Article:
Martin, a Roman Catholic, has said that despite anyone's personal beliefs, all Canadians should be granted the same rights to marriage.

Churches have expressed concern that their clergy would be compelled by law to perform same-sex ceremonies, with couples taking them to court or human rights tribunals if refused. The legislation, however, states that the bill only covers civil unions, not religious ones, and no clergy would be forced to perform same-sex ceremonies unless they choose to do so.

The Roman Catholic Church, the predominant Christian denomination in Canada, has vigorously opposed the legislation, saying that it would harm children in particular.

Charles McVety, a spokesman for Defend Marriage Canada and president of Canada Christian College, called the vote an "onerous breach of trust and the deconstruction of so much that is dear to our hearts."

Flanked by clergymen, McVety vowed his group would work to vote out lawmakers who supported the legislation in the next general elections.

"This is the beginning of the formal fight against the redefinition of marriage," McVety said. "We will, in the next election, be able to correct this incredible democratic deficit before us today."

The debate in Canada began in December, when the Supreme Court ruled that passage of same-sex legislation would not violate the constitution.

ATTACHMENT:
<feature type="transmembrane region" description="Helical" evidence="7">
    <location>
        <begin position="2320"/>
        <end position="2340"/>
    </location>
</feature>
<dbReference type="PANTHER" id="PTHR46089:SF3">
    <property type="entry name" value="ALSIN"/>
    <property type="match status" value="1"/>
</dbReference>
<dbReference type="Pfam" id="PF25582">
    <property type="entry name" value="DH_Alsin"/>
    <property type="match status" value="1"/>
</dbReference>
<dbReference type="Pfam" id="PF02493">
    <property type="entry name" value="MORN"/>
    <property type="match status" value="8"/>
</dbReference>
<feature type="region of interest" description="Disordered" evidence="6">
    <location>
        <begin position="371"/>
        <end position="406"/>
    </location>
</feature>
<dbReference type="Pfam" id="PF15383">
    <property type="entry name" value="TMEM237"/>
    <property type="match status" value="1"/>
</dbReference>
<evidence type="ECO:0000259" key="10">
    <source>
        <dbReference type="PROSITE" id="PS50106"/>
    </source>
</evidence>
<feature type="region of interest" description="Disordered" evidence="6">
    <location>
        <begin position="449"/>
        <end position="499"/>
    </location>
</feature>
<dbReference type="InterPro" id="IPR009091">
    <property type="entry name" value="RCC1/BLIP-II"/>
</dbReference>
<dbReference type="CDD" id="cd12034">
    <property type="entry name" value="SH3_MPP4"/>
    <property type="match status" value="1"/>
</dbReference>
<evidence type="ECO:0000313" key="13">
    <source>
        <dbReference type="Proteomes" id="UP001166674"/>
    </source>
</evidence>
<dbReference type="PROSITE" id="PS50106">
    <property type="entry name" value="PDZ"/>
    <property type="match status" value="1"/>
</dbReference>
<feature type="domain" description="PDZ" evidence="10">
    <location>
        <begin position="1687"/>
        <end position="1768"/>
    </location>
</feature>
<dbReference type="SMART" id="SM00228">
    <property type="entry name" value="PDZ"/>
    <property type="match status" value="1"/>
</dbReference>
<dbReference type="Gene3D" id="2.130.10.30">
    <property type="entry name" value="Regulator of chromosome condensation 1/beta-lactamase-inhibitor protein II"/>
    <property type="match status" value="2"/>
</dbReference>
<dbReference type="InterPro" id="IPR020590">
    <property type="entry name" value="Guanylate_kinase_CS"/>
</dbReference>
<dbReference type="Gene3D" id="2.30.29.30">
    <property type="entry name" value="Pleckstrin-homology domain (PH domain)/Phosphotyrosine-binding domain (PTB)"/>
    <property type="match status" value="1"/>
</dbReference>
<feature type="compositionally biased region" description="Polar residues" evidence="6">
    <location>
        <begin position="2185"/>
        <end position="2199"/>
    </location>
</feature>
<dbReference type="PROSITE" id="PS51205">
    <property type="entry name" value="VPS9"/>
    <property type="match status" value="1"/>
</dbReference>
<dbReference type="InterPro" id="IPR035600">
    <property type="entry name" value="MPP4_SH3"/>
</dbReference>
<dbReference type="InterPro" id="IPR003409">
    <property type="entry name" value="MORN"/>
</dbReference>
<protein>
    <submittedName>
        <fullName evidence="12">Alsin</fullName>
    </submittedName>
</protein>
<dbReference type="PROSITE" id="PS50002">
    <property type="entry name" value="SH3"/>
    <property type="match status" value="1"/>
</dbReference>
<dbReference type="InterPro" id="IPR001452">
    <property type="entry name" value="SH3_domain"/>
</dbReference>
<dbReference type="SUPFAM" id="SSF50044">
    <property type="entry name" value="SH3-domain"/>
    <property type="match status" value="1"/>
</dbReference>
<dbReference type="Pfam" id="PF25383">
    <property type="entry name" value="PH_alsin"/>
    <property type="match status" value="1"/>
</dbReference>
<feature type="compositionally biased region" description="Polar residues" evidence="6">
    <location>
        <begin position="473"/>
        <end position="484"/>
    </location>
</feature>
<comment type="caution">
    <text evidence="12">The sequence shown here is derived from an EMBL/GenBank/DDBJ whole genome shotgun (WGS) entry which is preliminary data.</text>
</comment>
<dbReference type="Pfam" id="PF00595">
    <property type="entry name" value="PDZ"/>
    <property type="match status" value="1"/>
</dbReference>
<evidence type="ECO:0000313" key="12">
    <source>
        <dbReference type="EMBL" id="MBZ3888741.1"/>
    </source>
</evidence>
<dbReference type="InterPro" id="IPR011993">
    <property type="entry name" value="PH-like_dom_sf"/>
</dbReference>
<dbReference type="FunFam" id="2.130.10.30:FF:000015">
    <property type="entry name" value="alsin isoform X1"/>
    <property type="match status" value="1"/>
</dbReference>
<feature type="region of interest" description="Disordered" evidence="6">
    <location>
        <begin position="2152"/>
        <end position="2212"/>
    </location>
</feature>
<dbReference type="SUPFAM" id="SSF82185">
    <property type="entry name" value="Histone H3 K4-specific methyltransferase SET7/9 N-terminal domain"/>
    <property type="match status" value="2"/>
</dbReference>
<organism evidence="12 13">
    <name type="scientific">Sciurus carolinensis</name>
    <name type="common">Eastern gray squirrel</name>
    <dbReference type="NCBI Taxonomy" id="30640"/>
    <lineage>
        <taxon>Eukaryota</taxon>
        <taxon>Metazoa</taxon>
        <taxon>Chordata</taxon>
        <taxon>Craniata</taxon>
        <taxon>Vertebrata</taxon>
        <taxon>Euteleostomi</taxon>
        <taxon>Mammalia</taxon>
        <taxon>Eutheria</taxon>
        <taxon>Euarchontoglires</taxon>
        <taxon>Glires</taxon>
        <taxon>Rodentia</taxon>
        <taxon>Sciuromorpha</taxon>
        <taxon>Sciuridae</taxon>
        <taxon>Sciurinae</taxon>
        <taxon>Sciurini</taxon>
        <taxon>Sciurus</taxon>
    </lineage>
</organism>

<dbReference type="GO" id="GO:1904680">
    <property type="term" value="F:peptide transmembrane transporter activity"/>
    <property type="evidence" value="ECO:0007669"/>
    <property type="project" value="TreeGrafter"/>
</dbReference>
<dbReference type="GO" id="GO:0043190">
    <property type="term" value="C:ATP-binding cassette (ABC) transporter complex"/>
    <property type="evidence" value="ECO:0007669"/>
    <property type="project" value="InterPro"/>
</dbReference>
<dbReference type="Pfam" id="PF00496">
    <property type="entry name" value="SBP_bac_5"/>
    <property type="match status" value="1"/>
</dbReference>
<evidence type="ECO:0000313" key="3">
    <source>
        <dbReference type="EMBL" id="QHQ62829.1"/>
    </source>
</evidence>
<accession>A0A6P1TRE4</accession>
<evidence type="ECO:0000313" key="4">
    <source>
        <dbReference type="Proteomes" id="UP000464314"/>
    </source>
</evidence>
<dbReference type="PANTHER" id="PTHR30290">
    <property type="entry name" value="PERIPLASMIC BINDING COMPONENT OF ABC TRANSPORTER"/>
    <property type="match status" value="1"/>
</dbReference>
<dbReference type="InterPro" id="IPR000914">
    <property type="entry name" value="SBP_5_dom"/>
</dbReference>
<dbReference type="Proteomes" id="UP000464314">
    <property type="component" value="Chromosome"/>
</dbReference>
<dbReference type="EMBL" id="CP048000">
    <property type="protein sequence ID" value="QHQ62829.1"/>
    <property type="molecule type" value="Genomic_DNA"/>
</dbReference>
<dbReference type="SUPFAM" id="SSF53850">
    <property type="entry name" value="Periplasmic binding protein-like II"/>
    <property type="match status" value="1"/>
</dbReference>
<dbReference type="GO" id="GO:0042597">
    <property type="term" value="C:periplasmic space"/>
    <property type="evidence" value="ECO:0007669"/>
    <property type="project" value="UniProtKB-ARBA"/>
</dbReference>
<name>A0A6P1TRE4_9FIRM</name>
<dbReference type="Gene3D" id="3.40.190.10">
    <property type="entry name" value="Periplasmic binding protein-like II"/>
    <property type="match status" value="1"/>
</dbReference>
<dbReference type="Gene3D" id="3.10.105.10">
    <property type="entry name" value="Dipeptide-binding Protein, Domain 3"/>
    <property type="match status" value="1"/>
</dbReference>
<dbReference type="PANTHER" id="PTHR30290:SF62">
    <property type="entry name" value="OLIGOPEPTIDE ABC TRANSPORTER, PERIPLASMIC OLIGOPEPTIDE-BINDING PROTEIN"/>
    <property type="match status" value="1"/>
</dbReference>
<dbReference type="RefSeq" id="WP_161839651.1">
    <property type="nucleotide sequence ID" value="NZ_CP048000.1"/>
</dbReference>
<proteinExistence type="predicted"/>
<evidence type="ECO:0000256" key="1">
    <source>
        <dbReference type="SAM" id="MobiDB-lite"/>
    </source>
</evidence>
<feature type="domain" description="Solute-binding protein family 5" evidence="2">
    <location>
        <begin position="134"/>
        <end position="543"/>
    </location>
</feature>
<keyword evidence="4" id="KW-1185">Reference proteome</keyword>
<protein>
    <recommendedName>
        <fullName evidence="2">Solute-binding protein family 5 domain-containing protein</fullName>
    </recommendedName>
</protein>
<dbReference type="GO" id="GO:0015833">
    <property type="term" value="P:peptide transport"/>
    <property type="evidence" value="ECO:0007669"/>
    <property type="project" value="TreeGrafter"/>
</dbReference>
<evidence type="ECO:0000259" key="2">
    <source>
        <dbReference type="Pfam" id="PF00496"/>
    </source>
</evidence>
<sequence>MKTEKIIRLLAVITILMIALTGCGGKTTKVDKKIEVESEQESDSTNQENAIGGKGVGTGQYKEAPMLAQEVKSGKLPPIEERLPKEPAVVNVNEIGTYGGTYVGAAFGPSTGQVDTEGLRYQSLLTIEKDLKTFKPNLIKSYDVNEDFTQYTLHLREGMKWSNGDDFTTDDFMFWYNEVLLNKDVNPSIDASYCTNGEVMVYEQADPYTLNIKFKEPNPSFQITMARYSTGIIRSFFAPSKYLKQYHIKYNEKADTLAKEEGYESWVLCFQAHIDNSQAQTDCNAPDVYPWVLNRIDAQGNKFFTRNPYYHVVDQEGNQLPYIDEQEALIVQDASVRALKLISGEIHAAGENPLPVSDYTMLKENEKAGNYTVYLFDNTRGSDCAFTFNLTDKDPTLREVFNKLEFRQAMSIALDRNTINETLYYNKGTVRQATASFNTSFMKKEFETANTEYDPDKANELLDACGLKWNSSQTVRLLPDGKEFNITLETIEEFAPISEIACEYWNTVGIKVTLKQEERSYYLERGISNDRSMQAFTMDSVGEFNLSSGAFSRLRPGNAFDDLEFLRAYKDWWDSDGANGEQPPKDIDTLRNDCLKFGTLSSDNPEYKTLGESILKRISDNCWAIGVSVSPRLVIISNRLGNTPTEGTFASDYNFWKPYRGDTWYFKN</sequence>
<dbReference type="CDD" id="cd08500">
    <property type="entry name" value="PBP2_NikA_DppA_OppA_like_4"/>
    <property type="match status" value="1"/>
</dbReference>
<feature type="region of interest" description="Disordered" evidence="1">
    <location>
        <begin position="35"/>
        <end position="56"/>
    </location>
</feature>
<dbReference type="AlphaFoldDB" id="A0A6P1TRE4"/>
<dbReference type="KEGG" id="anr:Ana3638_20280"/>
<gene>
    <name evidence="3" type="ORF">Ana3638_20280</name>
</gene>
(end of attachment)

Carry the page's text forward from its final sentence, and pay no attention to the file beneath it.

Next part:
According to most polls, a majority of Canadians supports the right for gays and lesbians to marry. In the United States, gay marriage is opposed by a majority of Americans, according to an Associated Press-Ipsos poll taken in November, shortly after constitutional amendments in 11 states to ban same-sex marriage were approved.

Massachusetts is the only state that allows gay marriages; Vermont and Connecticut have approved same-sex civil unions.

Roberta Sklar, spokeswoman for the National Gay and Lesbian Task Force in Washington, D.C., said same-sex American couples applaud Canadians.

"We know that it has been somewhat contentious in Canada, but at the same time the Canadians have largely approached this issue in a rational and democratic way and are providing a very positive model for the rest of the world," Sklar said.

Though hundreds of foreigners have come to Canada to seek civil ceremonies since gay marriages were first allowed in Ontario and British Columbia in 2003, not all countries or states recognize the unions. While a slew of Israeli men were married in Toronto City Hall earlier this year, for example, the Israeli Interior Ministry does not recognize those unions.